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What are the two types of glacial deposits?

What are the two types of glacial deposits?

Glacial deposits are of two distinct types:

  • Glacial till: material directly deposited from glacial ice. Till includes a mixture of undifferentiated material ranging from clay size to boulders, the usual composition of a moraine.
  • Fluvial and outwash sediments: sediments deposited by water.

Does New York have glacial deposits?

While the line of glacial debris across the northern United States is often poorly delineated, the hilly ridge around New York City tends to be quite prominent. Its maximum height is roughly 200 feet, about that of a tall apartment building. The rubble slowed the development of the other boroughs for centuries.

What are some glacial features that can be found in New York State?

The advance and retreat of glaciers literally created Long Island and carved out the landscape we know today as New York City. Moraines, lakes and ponds, kettle holes, peat bogs, meltwater streams and valleys are all the relics of glacial topography.

What is a glacial deposit called?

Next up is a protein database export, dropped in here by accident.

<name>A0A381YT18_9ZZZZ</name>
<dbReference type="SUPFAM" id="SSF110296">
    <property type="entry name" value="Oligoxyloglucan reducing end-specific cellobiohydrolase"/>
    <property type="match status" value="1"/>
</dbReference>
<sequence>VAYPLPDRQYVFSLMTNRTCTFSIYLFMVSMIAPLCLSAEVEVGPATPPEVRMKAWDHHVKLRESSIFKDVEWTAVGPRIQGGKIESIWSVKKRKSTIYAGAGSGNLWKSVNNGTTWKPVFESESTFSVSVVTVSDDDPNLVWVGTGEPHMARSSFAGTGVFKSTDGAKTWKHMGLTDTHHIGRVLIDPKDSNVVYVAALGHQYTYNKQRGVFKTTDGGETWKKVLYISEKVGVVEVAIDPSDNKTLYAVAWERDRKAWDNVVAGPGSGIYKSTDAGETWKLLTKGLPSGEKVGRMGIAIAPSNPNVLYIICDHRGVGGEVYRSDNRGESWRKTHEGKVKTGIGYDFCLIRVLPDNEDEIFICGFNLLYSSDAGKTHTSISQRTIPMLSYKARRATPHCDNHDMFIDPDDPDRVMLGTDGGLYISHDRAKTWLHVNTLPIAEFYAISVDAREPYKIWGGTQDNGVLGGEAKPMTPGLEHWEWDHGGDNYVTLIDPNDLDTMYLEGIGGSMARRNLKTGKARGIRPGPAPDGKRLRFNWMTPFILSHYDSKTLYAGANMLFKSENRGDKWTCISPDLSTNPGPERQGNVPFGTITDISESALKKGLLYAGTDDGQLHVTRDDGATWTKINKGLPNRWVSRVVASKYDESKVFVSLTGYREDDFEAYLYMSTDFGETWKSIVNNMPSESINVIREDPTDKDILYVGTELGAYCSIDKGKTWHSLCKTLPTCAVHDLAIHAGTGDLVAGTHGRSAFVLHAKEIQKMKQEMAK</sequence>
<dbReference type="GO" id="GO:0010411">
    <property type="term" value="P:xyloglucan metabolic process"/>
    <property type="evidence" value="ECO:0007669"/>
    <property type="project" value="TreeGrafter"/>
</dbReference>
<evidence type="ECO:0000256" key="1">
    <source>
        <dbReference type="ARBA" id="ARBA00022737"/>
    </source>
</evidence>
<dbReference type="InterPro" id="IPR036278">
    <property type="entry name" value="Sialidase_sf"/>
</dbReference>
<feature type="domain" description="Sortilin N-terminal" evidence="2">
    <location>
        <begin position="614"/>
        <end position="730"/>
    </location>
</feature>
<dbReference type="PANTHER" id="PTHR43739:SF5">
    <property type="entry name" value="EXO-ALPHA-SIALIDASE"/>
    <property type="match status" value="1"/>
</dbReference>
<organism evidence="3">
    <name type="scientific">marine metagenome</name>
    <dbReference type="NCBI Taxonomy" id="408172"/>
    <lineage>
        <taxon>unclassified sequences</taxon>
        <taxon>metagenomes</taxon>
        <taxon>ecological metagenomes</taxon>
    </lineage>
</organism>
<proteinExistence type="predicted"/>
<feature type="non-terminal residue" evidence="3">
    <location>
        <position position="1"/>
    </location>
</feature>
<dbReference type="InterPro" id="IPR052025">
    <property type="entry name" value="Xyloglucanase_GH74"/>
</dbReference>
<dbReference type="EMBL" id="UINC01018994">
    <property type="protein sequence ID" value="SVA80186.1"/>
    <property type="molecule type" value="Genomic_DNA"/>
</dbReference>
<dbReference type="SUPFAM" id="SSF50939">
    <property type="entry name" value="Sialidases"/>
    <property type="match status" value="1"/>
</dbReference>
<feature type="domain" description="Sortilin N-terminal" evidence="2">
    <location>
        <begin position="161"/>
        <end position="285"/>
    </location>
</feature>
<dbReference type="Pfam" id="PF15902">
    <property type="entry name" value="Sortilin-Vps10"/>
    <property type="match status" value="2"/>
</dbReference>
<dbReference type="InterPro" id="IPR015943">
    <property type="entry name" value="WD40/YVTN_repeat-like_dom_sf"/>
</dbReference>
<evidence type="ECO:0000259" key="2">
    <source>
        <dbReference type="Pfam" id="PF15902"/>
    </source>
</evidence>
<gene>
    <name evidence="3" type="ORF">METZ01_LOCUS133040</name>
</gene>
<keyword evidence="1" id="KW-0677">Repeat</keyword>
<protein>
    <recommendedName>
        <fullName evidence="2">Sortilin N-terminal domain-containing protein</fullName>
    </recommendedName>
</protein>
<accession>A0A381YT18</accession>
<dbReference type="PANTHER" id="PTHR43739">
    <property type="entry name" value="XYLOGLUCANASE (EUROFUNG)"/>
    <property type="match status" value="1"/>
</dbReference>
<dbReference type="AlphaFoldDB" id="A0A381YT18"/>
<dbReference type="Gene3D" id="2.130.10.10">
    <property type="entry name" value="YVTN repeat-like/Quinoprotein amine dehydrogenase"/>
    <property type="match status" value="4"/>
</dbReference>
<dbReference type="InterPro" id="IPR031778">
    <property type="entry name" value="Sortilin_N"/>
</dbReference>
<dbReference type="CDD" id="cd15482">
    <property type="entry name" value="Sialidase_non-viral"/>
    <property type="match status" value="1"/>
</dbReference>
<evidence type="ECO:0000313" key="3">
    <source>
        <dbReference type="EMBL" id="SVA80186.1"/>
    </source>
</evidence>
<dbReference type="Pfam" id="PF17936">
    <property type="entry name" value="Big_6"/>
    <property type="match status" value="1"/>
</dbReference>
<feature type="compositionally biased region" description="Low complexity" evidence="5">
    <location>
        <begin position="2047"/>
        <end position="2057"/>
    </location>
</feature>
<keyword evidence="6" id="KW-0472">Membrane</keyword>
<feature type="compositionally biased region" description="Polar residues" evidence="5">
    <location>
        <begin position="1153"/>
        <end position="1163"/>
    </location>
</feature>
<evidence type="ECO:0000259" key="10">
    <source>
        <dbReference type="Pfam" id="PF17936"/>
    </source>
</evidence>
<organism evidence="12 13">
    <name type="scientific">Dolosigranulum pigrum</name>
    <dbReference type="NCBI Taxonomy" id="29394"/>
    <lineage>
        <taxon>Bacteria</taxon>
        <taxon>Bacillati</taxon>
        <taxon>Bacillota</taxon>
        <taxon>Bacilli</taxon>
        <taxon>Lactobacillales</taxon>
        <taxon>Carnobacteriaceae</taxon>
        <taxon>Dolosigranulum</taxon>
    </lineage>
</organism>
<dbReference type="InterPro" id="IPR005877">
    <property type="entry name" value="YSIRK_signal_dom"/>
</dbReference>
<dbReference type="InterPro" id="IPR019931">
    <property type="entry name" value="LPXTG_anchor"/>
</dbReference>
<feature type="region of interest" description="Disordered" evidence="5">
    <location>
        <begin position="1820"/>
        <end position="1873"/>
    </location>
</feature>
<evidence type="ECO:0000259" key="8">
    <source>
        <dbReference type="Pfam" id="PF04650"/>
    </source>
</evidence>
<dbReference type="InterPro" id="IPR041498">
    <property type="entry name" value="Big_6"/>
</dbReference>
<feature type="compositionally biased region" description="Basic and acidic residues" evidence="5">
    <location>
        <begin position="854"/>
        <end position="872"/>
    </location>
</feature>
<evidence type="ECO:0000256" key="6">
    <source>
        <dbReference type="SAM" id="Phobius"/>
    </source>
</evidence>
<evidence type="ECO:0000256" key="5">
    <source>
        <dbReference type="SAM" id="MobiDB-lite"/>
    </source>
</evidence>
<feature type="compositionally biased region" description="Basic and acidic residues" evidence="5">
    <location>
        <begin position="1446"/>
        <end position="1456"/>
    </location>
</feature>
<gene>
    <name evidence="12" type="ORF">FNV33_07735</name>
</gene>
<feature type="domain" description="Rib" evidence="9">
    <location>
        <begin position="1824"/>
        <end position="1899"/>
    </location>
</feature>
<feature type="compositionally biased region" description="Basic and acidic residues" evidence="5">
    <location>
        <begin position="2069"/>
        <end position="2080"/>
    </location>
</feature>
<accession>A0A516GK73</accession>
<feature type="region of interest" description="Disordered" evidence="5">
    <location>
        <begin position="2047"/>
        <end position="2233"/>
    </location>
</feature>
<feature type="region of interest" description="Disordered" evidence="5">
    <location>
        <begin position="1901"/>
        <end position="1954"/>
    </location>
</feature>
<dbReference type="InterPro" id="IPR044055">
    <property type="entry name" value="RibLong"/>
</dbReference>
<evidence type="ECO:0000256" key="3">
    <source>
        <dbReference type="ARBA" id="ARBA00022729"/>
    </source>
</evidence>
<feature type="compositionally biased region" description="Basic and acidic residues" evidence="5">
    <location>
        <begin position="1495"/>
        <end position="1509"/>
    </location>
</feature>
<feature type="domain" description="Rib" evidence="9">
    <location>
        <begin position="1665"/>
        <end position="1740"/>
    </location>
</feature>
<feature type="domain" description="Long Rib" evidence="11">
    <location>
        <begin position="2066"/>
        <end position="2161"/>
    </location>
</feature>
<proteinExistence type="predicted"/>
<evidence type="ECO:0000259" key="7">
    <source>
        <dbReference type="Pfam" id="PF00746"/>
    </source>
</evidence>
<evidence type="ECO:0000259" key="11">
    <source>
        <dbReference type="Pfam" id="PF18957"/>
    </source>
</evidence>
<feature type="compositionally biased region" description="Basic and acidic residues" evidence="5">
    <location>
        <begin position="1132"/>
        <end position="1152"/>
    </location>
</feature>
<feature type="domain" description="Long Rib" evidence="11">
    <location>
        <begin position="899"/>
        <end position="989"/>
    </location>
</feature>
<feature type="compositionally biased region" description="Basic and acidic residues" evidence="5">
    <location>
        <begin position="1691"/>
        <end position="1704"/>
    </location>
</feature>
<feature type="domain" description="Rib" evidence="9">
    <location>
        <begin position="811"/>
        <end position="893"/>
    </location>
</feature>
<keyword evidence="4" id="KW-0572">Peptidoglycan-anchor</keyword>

Debris in the glacial environment may be deposited directly by the ice (till) or, after reworking, by meltwater streams (outwash). The resulting deposits are termed glacial drift. This layer often slides off the ice in the form of mudflows. The resulting deposit is called a flow-till by some authors.

Why are there no glaciers in New York?

The reason that no glaciers exist today in New York State is that there are no places where the snow does not completely melt before the following winter. Snow and ice exist as crystals. When snow falls,the flakes are usually light and feathery. Glaciers do not flow because the ice is melting.

What is the main economy of New York?

Finance, high technology, real estate, insurance, and health care all form the basis of New York City’s economy. The city is also the nation’s most important center for mass media, journalism, and publishing.

What are 5 glacial key terms?

Terms in this set (40)

  • Abrasion. the process of scraping or wearing away.
  • Alpine glaciers. begin high up in the mountains in bowl-shaped hollows called cirques.
  • Arête. a sharp mountain ridge.
  • Cirque.
  • Crevasse.
  • Continental glacier.
  • Drumlin.
  • End moraine.

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